I’m a curious dude, so I’ve “gone out” with plenty of people inside and outside of my own culture. But for over two years I’ve been dating a lovely Boricua, and she gives me the right amount of separation from certain aspects of Mexican culture I don’t love.
Cultural compatibility does not make or break a relationship for me. Humor, disposition, attitude, and perspective are on the top of my want list. But not having to fully explain the complexities of my peoples to a partner — or at least the weird shit I partake in — does make a relationship more fluid.
I say “fully” because Ibero-American countries have more than enough differences within them to distinctly set them, and their inhabitants apart. But the fact that my girlfriend and I are from Spanish-speaking countries means explaining the ocasional cultural enigma is easy, or entirely unnecessary.
Case in point, a few weeks ago I booked a flight to Puerto Rico. I was scheduled to spend the holidays with my girlfriend’s family, but she warned me: “My family has this… tradition. We go to my grandpa’s tomb on Christmas to sing a few songs before going to a relative’s house to party. My mom said I should tell you, so you don’t freak out if you come along.”
“Yeah, cool” was all she got out of me, because Mexicans invented singing to dead people and making a party out of it.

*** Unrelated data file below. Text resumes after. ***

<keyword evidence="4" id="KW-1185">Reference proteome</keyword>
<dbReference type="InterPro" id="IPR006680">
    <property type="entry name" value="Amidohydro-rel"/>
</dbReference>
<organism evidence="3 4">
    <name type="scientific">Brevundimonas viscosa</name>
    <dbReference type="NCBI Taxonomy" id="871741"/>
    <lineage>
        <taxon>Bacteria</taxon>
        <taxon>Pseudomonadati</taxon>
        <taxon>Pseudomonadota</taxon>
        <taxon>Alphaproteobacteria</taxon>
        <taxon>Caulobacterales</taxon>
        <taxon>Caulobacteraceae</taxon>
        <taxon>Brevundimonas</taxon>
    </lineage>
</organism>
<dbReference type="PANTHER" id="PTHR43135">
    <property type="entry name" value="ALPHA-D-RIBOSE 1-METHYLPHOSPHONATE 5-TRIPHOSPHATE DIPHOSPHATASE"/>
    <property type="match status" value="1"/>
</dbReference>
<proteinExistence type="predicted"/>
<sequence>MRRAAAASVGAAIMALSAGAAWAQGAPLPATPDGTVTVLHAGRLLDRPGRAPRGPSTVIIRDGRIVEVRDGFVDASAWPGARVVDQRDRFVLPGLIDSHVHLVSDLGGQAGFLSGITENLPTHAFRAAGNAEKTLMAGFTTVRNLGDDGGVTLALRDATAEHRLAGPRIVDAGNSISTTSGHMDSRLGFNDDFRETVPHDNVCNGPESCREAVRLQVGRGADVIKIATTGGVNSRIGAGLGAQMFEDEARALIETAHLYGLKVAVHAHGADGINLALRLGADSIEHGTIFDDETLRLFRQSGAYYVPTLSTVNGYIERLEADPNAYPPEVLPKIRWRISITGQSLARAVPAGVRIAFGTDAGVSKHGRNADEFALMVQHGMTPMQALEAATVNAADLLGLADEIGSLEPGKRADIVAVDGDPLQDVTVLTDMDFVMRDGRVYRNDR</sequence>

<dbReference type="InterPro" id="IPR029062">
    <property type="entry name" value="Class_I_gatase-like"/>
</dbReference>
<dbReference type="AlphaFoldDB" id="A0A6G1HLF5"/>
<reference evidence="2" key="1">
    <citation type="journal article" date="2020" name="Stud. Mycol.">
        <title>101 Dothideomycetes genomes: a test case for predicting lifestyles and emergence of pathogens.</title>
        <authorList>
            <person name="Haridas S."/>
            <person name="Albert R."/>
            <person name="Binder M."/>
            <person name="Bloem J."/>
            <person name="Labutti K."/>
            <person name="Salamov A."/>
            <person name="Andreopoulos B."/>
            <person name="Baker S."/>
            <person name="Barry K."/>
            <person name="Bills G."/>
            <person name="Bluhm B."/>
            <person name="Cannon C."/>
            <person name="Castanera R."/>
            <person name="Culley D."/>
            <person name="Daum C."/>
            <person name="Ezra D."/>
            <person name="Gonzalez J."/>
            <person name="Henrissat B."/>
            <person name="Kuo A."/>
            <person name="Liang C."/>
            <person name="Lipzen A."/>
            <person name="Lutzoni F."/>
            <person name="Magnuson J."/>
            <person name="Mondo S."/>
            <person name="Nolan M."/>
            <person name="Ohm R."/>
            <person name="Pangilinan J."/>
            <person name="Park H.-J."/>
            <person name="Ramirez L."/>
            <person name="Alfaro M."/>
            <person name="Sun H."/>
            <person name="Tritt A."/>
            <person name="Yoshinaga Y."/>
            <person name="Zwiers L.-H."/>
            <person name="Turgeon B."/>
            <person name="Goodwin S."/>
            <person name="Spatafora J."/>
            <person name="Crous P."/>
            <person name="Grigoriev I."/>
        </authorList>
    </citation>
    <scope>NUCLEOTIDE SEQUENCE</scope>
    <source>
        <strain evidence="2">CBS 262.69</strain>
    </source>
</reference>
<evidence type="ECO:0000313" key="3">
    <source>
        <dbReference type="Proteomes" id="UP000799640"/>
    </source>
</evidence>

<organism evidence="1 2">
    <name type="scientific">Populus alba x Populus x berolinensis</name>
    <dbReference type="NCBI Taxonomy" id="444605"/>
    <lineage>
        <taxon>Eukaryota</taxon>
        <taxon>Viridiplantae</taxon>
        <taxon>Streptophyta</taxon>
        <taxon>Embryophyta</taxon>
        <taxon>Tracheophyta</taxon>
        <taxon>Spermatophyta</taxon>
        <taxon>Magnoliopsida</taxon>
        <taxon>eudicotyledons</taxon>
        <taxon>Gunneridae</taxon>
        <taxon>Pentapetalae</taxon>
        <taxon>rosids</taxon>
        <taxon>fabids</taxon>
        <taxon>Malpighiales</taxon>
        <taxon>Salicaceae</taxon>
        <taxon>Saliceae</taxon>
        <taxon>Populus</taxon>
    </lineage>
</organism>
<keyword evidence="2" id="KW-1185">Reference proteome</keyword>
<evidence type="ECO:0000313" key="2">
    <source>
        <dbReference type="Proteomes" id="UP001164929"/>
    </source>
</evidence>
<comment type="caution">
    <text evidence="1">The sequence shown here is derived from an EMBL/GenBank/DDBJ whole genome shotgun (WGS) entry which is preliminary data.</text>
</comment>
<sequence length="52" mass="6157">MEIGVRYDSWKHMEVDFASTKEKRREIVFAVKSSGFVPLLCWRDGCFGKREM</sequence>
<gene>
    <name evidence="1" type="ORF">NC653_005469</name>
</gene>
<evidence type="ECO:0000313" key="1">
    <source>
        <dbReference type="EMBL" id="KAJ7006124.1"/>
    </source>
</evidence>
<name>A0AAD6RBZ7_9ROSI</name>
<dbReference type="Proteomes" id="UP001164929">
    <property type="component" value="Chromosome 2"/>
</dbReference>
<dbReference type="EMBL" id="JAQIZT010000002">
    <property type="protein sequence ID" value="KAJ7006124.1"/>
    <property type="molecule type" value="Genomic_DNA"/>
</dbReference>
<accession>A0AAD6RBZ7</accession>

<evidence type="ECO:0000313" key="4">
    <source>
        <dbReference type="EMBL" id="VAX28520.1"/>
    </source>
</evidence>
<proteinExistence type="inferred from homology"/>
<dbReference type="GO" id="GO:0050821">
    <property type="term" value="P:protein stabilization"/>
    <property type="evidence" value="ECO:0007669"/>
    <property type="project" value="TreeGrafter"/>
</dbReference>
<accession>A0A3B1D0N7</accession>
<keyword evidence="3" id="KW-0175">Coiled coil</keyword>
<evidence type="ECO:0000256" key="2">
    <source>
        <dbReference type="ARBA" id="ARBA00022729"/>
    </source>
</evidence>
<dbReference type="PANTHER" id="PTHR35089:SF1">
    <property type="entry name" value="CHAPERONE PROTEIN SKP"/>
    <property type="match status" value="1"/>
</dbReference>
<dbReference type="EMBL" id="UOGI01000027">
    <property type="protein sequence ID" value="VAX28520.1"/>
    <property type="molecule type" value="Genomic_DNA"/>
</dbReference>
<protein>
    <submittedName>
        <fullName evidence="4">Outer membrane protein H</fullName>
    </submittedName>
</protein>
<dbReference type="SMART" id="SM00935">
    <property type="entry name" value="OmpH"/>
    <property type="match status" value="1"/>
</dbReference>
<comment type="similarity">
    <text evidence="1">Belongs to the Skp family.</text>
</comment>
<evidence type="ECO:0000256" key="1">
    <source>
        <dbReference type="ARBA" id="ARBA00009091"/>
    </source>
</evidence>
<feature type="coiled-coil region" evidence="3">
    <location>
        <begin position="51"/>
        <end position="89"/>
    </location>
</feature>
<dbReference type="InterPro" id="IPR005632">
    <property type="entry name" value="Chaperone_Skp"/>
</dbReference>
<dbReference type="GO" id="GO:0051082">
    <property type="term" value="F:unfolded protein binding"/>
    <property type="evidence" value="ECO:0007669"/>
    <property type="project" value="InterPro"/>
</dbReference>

During the following days I hung out with her family, had a great time, and I flew black to NYC with a red, greasy appearance — not because chorizo was flung at my face, but because Puerto Rico is hot as balls all year round, and it almost gave me skin cancer.
María Rubio was so good as Catalina Creel, an iconic telenovela villain, the role ruined her career
According to sources on Twitter, and also TvNotas, the holy bible of Mexican gossip, María Rubio, the legendary actress best known for her role as Catalina Creel de Larios in Cuna de lobos, has passed away. She was 83 years old.
Thanks to her role as Soraya Montenegro in María la del Barrio, Itati Cantoral has been dominating the internet with an insane amount of memes, gifs, and even a House of Cards promo special. Itati blew up in the mid ’90s, when older millennials were still teens, and she’s that generation’s go-to character when it comes to Mexican telenovela villains.